Introducing StoryLite ⚡️, a lightweight alternative to StoryBook

Introducing StoryLite ⚡️, a lightweight alternative to StoryBook

Lightweight drop-in app for rapid React component development and visualisation

As developers we understand the importance of efficiently testing and showcasing our components, that's why some months ago I embarked on a journey to create StoryLite, a lightweight (~36KB) and user-friendly alternative to Storybook, with built-in support for Component Story Format v3 (CSF), the open standard to write stories.

Written in TypeScript and powered by the blazing-fast Vite, StoryLite offers a streamlined way to preview your components in an isolated environment without the overhead of a full-fledged Storybook setup.

You only need to configure a Vite server with the StoryLite plugin, instantiate the StoryLite React app and voilà!

Thanks to the power of Vite, StoryLite also supports Static-Site generation (SSG) out of the box!

Inception and Motivation

The idea for StoryLite sprouted from a simple need: to have a quick and hassle-free way of visually testing my React components during development. While Storybook is an incredible tool, its complexity and setup sometimes felt like overkill for smaller projects or when a rapid iteration cycle was crucial. I wanted a solution that would provide a similar experience but without the configuration overhead. StoryBook has also a lot of package dependencies.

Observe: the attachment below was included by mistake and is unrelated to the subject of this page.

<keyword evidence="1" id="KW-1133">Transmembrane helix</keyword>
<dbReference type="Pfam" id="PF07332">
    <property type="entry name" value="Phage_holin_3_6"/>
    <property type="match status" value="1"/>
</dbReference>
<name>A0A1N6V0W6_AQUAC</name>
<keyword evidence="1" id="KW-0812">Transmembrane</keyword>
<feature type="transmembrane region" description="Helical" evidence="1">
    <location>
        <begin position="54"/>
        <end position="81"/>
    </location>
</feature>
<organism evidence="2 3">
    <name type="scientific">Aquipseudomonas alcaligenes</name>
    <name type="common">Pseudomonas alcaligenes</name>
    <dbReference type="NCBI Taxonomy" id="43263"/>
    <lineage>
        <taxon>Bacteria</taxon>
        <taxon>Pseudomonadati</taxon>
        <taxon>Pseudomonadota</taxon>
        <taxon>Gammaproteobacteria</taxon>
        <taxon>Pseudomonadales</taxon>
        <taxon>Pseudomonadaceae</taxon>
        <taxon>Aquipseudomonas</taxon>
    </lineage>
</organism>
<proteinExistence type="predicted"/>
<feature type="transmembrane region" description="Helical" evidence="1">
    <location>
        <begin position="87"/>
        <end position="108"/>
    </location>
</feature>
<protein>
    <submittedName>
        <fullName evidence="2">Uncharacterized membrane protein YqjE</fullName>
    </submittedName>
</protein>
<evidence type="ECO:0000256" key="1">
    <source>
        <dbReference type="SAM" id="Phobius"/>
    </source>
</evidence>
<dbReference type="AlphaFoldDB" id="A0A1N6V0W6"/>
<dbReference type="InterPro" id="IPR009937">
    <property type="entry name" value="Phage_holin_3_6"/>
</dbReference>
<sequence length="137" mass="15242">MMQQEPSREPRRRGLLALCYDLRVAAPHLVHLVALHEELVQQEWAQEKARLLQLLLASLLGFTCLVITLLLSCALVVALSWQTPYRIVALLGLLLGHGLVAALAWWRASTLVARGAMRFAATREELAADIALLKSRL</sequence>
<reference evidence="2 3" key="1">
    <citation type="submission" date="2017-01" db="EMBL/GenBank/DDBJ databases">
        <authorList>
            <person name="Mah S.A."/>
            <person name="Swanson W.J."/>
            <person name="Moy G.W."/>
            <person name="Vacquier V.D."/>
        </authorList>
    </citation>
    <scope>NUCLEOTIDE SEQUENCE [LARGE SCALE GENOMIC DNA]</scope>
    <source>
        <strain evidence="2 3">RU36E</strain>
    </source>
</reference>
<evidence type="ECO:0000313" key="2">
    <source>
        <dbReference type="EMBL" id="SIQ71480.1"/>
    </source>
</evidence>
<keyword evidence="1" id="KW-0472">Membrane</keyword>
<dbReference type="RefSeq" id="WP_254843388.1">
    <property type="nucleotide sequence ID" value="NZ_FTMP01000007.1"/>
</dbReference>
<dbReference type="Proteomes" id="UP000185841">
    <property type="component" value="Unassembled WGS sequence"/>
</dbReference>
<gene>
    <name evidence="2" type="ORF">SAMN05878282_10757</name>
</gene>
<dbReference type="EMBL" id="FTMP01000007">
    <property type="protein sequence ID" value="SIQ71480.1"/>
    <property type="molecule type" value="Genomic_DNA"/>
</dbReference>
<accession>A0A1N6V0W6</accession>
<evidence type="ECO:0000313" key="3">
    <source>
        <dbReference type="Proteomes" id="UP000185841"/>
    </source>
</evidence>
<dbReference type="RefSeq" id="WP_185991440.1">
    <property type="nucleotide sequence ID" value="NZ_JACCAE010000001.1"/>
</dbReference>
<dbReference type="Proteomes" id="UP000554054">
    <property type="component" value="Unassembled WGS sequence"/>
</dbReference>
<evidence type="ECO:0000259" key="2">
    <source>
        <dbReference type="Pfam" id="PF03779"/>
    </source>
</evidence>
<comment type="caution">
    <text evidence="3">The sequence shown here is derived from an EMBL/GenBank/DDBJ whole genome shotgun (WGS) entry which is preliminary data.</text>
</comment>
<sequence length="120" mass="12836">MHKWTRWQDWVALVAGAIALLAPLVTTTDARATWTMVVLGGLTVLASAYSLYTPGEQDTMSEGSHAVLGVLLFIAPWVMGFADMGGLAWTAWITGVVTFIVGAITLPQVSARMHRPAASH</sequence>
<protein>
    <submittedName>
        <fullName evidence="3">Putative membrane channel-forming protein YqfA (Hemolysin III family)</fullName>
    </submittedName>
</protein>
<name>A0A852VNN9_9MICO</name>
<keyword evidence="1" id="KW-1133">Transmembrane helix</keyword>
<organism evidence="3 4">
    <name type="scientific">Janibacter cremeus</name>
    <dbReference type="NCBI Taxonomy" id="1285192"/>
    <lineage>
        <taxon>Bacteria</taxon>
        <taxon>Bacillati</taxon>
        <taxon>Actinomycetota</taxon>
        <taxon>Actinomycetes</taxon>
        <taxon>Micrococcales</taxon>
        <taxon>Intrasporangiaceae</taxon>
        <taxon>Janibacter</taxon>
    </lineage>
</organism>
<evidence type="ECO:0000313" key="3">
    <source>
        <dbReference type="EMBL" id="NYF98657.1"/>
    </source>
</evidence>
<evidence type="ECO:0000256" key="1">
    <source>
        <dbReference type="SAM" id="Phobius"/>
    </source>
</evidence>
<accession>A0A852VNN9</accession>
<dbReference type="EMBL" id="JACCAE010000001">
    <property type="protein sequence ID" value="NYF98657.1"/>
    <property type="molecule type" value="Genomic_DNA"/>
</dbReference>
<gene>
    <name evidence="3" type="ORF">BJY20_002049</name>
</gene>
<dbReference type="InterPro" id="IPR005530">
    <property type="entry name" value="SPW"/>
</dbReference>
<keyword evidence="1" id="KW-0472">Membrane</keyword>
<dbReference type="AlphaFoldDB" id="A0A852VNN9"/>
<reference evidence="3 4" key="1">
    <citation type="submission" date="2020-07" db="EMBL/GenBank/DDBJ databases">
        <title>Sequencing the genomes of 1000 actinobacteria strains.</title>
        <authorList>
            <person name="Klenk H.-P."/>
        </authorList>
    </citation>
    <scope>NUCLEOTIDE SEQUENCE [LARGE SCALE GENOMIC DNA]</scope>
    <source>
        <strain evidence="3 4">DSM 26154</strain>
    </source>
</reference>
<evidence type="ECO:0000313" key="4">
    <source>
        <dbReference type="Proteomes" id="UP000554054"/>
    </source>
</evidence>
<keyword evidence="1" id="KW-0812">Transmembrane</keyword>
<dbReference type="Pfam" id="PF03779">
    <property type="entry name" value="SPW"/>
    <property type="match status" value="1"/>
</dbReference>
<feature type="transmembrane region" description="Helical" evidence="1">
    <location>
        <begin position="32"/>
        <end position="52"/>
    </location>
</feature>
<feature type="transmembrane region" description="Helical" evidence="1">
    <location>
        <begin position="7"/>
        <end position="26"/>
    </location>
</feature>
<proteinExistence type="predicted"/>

Getting Started with StoryLite

Getting StoryLite up and running in your React project is a breeze. With a few simple steps, you can start previewing your components in isolation from your full app:

  1. Installation: You can install StoryLite with the package manager of your choice, with one of the following commands:

     # npm
     npm i -D @storylite/storylite
     # yarn
     yarn add -D @storylite/storylite
     pnpm add -D @storylite/storylite
  2. Install Vite: Install Vite and the React plugins (if you don't have these dependencies already in your project).

     # npm
     npm i -D vite @storylite/vite-plugin @vitejs/plugin-react-swc
     # yarn
     yarn add -D vite @storylite/vite-plugin @vitejs/plugin-react-swc
     pnpm add -D vite @storylite/vite-plugin @vitejs/plugin-react-swc
  3. Configure Vite: Create a vite.config.ts file at the root of your project. This is where you can tell Vite and the StoryLite plugin where to find your stories. Here's a basic example:

     /// <reference types="vite/client" />
     import storylitePlugin from '@storylite/vite-plugin'
     import react from '@vitejs/plugin-react-swc'
     import { defineConfig } from 'vite'
     export default defineConfig({
       plugins: [
           stories: 'stories/**/*.stories.tsx', // relative to process.cwd()
  4. Configure typescript: You need a couple of changes in your tsconfig.json for TypeScript to detect the types correctly, especially the stories collected by the Vite plugin at run-time. Merge the following with your own config:

       "include": ["src",  "stories", "storylite.tsx"],
       "compilerOptions": {
         "types": ["@storylite/vite-plugin/virtual"]
  5. Add the entry points: Create index.tsx and index.html in your project (or somewhere else) with the content you can find in this demo (you can customize it to your needs):,index.html

    The StoryLiteApp component is a full-screen React Single-Page app (it uses a hash-based router), and it can be mounted anywhere you wish.

    If you already have a Vite project or an index.html file in the root of your project, it's recommended that you setup StoryLite in a new package (if you are in a mono-repo) or in another directory.